• Company/Corporate Websites
  • Company Social Media Pages (Twitter, FB, LinkedIn, etc.)
  • The RE Project’s Developer Site

You can also join groups that match your goals, and report your efforts to important organizations to gain increased exposure. Some of these groups include:

When it comes to large Renewable Energy projects, there are usually multiple organizations involved in the investment. Leveraging each other’s reach and doing a series of press releases that can be published across all sites is a great way to publicize your renewable energy purchase. Oftentimes, groups involved with an RE project will also go on press tours; speaking on panels and at conferences related to their project.

General Green Marketing Best Practices

Once you’ve narrowed down what you’re going to say, how to frame it, and where to publicize it, it’s time to get creative. Contrary to popular belief, a green marketing strategy doesn’t need to be restricted to Press Release type-content. It can be anything; from images to community stories, to an email outreach campaign from the CEO.

When publishing anything on social media especially, it needs to stand out to get noticed. Use high-resolution images with short, powerful messaging. The more visual content you release, the better the engagement. If you have video content available, leverage that as well. Focus less on the technical aspects of the project and more on the direct impact it’s making. Also, whenever possible, use numbers, percentages, and statistics to tell your story and make your message more tangible.

Example: We’ve committed to offsetting 100% of our energy usage with solar power by 2020, and this new project gets us 80% there!

In the U.S., the FTC has also published a series of “Green Guides” for the use of Environmental Marketing claims. These guides explicitly outline all the rules and restrictions around sustainability marketing claims, so you can avoid greenwashing and remain compliant.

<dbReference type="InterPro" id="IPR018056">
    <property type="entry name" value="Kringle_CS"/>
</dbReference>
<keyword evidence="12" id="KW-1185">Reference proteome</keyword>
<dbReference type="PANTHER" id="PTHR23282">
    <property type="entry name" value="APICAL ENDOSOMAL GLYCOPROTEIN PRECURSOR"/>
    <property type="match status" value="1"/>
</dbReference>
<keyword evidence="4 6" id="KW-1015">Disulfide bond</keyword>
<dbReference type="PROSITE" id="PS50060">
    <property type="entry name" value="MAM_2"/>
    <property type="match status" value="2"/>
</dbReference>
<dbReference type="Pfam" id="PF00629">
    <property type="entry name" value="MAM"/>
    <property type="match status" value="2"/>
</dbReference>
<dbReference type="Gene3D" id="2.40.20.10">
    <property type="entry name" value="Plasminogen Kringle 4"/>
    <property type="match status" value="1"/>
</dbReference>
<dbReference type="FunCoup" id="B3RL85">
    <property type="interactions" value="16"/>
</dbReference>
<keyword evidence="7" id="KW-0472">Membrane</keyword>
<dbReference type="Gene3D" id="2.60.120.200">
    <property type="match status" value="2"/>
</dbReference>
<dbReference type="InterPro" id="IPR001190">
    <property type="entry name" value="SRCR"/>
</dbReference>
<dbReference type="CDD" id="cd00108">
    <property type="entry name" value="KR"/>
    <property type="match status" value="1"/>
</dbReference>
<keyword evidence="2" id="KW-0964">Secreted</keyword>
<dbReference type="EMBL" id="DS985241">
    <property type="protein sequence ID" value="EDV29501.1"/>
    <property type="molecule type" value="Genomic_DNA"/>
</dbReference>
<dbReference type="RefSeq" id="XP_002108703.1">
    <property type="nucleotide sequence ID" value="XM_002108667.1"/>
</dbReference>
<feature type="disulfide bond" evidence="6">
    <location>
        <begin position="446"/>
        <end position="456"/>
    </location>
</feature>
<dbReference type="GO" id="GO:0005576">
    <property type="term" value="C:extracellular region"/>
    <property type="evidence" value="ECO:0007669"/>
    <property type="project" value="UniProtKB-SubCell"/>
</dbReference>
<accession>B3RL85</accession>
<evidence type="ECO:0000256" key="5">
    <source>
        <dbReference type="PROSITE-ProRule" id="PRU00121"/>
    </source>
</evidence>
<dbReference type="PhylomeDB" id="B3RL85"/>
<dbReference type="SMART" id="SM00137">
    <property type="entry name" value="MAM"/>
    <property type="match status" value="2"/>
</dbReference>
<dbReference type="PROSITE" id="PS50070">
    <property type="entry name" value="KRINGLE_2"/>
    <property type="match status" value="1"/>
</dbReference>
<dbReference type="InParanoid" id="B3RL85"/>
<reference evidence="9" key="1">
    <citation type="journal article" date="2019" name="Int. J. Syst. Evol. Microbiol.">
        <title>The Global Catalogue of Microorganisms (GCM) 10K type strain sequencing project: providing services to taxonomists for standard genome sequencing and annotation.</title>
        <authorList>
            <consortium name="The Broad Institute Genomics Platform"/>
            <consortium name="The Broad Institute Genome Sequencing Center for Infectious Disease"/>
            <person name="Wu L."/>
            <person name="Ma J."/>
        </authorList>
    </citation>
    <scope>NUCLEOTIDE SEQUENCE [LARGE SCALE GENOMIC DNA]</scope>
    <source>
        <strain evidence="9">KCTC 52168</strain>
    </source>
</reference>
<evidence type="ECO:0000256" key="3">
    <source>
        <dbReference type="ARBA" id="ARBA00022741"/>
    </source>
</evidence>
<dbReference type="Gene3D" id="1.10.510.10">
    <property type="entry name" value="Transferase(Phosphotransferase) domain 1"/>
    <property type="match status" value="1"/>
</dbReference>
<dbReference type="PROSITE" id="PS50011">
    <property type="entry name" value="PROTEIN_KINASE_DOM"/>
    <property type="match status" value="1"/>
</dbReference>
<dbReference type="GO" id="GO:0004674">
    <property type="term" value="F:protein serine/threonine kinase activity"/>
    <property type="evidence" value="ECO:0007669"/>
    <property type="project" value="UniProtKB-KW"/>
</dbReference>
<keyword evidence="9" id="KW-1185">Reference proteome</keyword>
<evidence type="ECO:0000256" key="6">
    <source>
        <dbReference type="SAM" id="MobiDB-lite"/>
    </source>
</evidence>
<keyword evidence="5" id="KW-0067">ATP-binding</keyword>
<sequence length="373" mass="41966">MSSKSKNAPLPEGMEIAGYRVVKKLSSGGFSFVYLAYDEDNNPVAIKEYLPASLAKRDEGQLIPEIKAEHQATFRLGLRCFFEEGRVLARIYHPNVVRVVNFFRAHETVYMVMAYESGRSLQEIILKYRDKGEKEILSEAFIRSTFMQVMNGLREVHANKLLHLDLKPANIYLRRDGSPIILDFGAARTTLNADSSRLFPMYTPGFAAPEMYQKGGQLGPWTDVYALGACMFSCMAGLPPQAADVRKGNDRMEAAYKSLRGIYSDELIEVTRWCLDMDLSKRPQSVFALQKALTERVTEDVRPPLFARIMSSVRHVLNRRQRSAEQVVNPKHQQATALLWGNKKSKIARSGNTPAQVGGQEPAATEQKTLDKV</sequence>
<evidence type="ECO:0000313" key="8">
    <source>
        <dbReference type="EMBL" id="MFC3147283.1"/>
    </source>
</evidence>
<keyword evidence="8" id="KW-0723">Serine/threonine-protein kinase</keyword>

How To Avoid Greenwashing In Your Marketing Efforts

Greenwashing refers to making exaggerated, deceptive, or false claims about corporate environmental efforts. There are a lot of ways to procure renewable energy and be creative in promoting it, but how your green marketing statements are framed makes a huge difference in how the company is perceived. If anything is framed incorrectly, or is outright dishonest, you can run into serious legal issues.

A great way to make sure you don’t accidentally engage in greenwashing is to consult industry experts and key stakeholders. Ask them to review your communications and green marketing materials to help ensure that they are accurate and adhere with industry standards and best practices —  including the FTC’s Green Guides. Experts and stakeholders could include individuals from third party certification programs, your legal counsel, or your project developer.

As a solar project developer, Urban Grid has the experience needed to make sure your sustainability marketing efforts are truthful and compliant. We can help position your green marketing strategy in a way that conveys the message you’d like to get across, while staying in the confines of what you’re legally allowed to claim.